All aboard?


    Dubai Metro has won favour with its ticket prices. But will cheap fares be enough to offset the cost to other transport providers and keep this gravy train on track?

    uoFollowing months of speculation, the Roads and Transport Authority (RTA) unveiled prices for the $4.2bn Dubai Metro last week as the system’s September 9 launch date draws near. With less than three months until the first trains start shuttling passengers from Jebel Ali to Rashidiya, the authority revealed that standard tickets will cost between AED2.50 ($0.68) and AED6.50 ($1.80).

    The fares for travelling on the metro’s 52km Red Line, which the RTA claims will take 60 minutes to travel and carry up to 32,000 passengers an hour, appear to have appeased Dubai residents. readers flocked to praise the authority’s reasonable prices.

    Most have welcomed the news that passengers carrying electronic top-up or ‘Nol’ cards will spend AED2.30 ($0.63) when travelling through one of the system’s five zones, and AED5.80 ($1.60) for longer distances.

    Charges for gold card holders, who can ride in the most comfy cabins, are AED4.60 ($1.30)and AED11.60 ($3.20) respectively, while senior citizens and students will be charged 90 fils (0.25) and AED2.90 ($0.80) for 3km or triple zone trips.

    In comparison, passengers travelling on the London Underground have to pay around £4 ($6.60) for an adult single zone fare, with a single ticket costing around 1.60 ($2.30) on the Paris Metro.

    The Dubai Metro fares are three times cheaper than New York, Tokyo and Hong Kong and similar to those in Singapore and Cairo, according to RTA chairman Matter Al Tayer.

    “The price will make it attractive to use buses and the metro, and it is also a very luxurious and comfortable way to travel,” he says.

    Still, while the ticket pricing has won favour with Dubai’s masses, cost alone will not ensure Dubai Metro’s success, says Robert Ziegler, partner and vice president of global consulting firm AT Kearney Middle East. Convenience will be crucial to the metro’s popularity.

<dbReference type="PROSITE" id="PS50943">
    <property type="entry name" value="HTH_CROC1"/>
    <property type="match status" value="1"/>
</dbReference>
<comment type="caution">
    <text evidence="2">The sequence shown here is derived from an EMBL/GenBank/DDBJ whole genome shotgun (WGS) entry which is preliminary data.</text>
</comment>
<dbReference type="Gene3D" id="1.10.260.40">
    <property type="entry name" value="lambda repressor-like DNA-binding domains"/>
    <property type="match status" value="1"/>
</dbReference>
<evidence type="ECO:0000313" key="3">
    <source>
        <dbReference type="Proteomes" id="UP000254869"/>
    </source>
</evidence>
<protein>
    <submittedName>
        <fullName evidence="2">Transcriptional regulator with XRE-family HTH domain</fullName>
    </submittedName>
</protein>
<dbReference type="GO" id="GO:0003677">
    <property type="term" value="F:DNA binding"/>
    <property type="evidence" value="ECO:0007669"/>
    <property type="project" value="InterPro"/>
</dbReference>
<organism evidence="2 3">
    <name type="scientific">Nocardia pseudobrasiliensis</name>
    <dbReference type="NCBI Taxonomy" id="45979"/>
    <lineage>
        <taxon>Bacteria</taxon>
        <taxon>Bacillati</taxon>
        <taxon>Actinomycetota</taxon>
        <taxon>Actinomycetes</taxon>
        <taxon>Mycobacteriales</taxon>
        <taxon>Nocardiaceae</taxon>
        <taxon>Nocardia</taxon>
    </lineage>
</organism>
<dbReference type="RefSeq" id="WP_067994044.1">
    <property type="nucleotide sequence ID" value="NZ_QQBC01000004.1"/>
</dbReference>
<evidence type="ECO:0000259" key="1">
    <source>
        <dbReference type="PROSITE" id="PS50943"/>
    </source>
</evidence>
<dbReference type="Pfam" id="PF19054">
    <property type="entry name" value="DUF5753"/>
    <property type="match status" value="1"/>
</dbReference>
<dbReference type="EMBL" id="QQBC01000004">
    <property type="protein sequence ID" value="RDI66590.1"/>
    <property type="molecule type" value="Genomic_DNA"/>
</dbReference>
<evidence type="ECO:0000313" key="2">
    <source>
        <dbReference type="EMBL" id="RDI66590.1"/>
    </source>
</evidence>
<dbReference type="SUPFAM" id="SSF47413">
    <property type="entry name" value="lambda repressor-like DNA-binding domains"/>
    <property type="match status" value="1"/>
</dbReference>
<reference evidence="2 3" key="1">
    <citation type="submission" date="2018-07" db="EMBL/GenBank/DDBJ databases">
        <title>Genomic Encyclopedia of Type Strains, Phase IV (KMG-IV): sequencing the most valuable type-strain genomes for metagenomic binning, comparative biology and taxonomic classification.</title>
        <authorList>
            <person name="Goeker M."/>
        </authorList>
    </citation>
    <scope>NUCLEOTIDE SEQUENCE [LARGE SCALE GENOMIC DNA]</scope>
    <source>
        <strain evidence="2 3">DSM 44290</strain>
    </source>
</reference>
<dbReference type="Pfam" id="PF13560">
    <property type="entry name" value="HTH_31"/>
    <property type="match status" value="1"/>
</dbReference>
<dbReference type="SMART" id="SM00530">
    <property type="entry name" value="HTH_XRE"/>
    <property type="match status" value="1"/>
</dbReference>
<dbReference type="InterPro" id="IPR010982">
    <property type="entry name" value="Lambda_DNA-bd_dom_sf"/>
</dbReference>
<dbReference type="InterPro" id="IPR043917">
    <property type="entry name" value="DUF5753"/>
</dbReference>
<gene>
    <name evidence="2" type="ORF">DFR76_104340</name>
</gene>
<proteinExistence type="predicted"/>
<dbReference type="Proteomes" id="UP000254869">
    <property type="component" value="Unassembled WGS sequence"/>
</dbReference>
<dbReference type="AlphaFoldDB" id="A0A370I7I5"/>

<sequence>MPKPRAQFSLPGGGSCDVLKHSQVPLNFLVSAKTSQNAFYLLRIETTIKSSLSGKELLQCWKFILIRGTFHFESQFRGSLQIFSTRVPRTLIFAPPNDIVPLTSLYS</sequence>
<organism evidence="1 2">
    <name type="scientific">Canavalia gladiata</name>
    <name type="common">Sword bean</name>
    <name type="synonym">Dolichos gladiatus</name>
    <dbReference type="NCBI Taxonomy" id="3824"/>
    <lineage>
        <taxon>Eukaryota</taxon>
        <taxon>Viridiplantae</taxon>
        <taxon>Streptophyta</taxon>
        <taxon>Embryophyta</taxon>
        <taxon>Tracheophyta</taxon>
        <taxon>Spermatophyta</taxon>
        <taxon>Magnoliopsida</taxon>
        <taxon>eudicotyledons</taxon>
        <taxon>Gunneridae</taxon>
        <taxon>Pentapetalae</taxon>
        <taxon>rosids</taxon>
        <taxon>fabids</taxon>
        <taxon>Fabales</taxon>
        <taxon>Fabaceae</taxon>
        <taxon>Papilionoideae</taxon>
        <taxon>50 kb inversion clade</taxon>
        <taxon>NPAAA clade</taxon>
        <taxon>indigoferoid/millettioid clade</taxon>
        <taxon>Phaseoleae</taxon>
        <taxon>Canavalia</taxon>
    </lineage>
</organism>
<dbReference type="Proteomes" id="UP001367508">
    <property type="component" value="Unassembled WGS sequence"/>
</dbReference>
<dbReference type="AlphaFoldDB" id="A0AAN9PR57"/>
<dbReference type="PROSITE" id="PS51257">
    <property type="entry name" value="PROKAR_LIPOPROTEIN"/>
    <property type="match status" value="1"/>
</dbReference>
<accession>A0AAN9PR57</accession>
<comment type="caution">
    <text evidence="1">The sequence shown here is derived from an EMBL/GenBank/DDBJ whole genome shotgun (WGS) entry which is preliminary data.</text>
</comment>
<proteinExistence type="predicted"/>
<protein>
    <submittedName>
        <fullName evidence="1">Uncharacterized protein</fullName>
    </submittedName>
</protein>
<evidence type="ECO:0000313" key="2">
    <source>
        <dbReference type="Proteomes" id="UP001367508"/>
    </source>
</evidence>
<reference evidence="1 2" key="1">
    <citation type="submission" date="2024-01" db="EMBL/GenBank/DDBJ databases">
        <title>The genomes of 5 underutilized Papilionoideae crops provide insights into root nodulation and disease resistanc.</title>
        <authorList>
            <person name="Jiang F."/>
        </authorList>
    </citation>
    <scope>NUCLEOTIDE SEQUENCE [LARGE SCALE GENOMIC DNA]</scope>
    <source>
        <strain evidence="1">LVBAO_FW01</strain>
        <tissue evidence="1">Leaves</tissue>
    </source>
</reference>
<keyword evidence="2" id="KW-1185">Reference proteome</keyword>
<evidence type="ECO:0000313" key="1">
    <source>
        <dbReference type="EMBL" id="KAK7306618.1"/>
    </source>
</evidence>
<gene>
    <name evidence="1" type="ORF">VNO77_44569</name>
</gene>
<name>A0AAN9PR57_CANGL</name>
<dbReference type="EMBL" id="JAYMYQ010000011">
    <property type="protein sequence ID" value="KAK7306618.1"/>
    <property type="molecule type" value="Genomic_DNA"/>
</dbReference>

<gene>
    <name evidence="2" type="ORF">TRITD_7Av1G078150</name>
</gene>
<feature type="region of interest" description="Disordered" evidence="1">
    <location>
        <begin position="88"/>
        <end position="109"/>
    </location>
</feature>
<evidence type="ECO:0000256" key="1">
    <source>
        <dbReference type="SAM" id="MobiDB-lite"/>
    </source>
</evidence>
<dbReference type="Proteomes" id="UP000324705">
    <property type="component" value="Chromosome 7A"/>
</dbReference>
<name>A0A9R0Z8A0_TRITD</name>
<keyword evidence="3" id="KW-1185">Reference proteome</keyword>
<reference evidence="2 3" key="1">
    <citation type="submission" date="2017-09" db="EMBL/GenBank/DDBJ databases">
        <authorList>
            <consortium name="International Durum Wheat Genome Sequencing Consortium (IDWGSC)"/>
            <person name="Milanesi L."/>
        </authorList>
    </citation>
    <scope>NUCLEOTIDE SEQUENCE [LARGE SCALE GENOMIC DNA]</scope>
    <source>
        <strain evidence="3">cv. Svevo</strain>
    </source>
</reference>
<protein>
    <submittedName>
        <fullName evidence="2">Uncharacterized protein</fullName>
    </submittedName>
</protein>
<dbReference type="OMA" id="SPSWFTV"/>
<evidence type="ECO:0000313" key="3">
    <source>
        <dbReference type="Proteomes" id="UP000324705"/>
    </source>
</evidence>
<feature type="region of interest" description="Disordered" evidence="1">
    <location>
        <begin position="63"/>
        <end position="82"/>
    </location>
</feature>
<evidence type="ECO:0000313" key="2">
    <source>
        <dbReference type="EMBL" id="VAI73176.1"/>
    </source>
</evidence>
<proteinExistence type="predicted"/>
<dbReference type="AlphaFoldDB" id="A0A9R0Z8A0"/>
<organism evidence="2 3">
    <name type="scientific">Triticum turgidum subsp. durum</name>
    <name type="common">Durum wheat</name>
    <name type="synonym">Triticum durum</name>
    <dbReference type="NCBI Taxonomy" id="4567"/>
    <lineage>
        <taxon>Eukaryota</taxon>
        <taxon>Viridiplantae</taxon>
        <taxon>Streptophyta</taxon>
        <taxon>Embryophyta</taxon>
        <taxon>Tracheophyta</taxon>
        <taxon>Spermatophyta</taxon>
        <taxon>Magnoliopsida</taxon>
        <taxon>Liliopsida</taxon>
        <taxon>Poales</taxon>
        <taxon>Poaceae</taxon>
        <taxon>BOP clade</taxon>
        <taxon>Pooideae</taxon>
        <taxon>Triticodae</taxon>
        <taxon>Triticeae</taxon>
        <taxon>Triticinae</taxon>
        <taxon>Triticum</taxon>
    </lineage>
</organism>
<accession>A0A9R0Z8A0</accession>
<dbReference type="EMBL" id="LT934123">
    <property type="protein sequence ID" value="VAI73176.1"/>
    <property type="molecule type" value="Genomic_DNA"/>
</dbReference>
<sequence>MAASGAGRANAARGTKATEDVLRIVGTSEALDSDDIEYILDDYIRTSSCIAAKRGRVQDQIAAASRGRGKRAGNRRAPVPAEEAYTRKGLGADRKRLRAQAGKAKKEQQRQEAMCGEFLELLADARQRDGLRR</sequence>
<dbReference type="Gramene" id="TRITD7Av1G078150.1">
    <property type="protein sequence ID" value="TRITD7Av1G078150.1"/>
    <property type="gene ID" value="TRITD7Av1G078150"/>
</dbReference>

“If you need to take a taxi to get to the metro and then drive somewhere and then take another taxi to get to your final destination you may as well take a taxi straight away, unless it is prohibitively expensive,” he says.

    “How many people are within the vicinity of these stations and can they use them in a practical way? If it’s faster and the connectivity is good then people will use it, even if the price is too high.

    “There will be a segment of customers that will use it because it is cheap, and then you will have to look at taxis and how they compare and compete,” he adds.

    For taxi drivers, the downside to a popular metro system will be a likely drop in demand for their services. Taxi fares from Dubai Marina to Garhoud average between AED60-70 ($16-19), more than 10 times the AED4.10 ($1) fare that passengers will pay when riding through two zones on the metro.

    An AED14 ($4) day pass also represents good value compared to taxi charges.

    But with both the new transport system and Dubai cabs falling under the RTA’s remit, Ziegler says this is unlikely to be a concern for the authority, adding it will sacrifice revenue from taxi fares if it means reducing traffic on Dubai roads and attracting more metro users.